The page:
June 2016: With exciting news from the Ron Davis, PhD, Robert Naviaux, MD PhD, CFS/ME front, the RCCX Theory becomes even more relevant, as now we know that toxic stress turns on the final common pathway in CFS/ME. (Paper released August 30, 2016, http://www.pnas.org/content/early/2016/08/24/1607571113)
See how ... (after the introduction).
Welcome to the RCCX Theory Website:
If you have been making your way through the website and understand Part I (Previously, Theory For Patients), skip the text in blue and proceed straight away to RCCX Theory Part II.
For those who don’t know, I am Sharon Meglathery MD, a physician (board certified in Psychiatry and previously, Internal Medicine) who developed CFS (chronic fatigue syndrome), MCAS (mast cell activation syndrome), POTS (postural orthostatic tachycardia syndrome) and raised ICP (intracranial pressure) in the setting of EDS-HT (Ehlers-Danlos Hypermobility Type). I spent 7 years trying to understand how these chronic illnesses fit together by observing my own illness, observing patients in my office, being active in online chronic illness forums, reading everything I could find and being lucky enough to have a smart friend send me a paper about the RCCX module (Martha Cassell), which explained all of my observations and the published research findings.
In July 2015, the RCCX Theory was born. I believe that the RCCX Theory solves some of medicine and psychiatry's greatest mysteries. The RCCX Theory explains the co-inheritance of a wide range of overlapping chronic medical conditions in individuals and families (EDS/hypermobility, autoimmune diseases, chronic fatiguing illness, psychiatric conditions, autism, etc.). It explains the underlying pathophysiology of chronic fatiguing illnesses with so many overlapping features (EDS-HT, CFS, Chronic Lyme Disease, Fibromyalgia, toxic mold, Epstein Barr Infection, MCAS, POTS, etc.). And finally, it reveals the gene which I believe confers a predisposition toward brilliance, gender fluidity, autistic features, and stress vulnerability, as well as the entire spectrum of psychiatric conditions (other than schizophrenia which is linked with neighboring C4 and can be co-inherited with this gene). This website contains everything you need to understand the subtleties of this theory.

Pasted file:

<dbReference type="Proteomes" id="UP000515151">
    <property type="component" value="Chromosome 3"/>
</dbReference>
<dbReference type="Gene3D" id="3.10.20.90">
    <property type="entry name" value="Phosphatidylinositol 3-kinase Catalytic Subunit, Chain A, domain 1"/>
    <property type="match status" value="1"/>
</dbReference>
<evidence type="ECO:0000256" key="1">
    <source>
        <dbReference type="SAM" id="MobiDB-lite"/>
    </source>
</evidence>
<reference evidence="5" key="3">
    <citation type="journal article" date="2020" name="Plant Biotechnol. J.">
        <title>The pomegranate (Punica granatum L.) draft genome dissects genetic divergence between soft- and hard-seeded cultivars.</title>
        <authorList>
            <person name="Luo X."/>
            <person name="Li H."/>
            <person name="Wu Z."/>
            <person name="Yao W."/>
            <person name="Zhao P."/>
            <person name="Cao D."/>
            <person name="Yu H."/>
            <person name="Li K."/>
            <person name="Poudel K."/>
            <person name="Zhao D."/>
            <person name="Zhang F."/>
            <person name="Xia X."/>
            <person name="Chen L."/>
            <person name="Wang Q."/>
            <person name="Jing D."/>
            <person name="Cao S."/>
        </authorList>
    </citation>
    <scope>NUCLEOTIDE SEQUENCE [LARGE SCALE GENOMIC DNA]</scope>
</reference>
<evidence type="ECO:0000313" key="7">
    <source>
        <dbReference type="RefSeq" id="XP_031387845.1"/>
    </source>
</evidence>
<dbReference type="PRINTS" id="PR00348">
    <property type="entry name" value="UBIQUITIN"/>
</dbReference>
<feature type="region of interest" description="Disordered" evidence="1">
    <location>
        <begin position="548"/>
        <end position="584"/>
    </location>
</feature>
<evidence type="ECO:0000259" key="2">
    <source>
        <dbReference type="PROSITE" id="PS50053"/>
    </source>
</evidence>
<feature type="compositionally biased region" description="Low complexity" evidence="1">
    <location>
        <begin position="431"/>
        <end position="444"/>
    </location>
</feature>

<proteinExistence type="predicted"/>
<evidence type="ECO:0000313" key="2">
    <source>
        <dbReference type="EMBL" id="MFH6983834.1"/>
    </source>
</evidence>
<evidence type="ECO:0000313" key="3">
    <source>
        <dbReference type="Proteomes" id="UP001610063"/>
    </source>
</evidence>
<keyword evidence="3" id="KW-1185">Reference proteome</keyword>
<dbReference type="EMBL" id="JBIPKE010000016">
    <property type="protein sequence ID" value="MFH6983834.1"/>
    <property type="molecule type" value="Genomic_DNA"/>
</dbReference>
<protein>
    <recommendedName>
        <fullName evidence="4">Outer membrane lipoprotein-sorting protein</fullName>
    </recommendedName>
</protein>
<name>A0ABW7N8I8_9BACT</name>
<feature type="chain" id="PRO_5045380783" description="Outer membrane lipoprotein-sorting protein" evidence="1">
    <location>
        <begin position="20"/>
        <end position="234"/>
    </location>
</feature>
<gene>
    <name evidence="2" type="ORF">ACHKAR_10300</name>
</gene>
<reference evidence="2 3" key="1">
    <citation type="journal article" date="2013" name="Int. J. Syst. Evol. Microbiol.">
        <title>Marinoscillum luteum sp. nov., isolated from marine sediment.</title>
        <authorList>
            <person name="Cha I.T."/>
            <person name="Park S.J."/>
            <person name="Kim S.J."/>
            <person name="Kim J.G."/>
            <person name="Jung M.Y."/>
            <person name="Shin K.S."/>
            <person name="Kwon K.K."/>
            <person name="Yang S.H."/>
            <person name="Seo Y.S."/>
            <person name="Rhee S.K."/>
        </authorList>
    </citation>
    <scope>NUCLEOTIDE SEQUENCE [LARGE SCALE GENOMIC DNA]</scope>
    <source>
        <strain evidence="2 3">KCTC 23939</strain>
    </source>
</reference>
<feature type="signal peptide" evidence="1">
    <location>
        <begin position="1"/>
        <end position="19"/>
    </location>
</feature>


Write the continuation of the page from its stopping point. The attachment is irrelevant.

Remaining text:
In this section, I will review The RCCX Theory as it stands now. If you read it back in February 2016, you may see a few changes.
If you are not familiar with the theory, on first blush, you may be skeptical as the RCCX Theory defies many common myths which are still widely held by patients and doctors alike. If the RCCX Theory is challenging what you have been told about EDS, CFS/ME or MCAS, etc., you may want to start with the Background Section which explains why these myths exist, why they no longer make sense given the mounting evidence against them and demonstrates how years of my clinical observations, the medical literature, my personal health experiences/experimentation and probably your health or clinical experiences actually jibe with the RCCX Theory, rather than these myths. If your personal and family history doesn’t match the list of RCCX associated conditions or associated syndromes (please take a look below), then the RCCX Theory is probably is not relevant to you. As these mutations are extremely common, I expect that most people with EDS-HT/ Autoimmune/Psychiatric Illnesses/Adrenal Fatigue/gender fluidity/genius qualities and a high number of people with FM/CFS/ME/Lyme/Mold/EBV/Autism/MCAS/POTS will fit the RCCX Theory.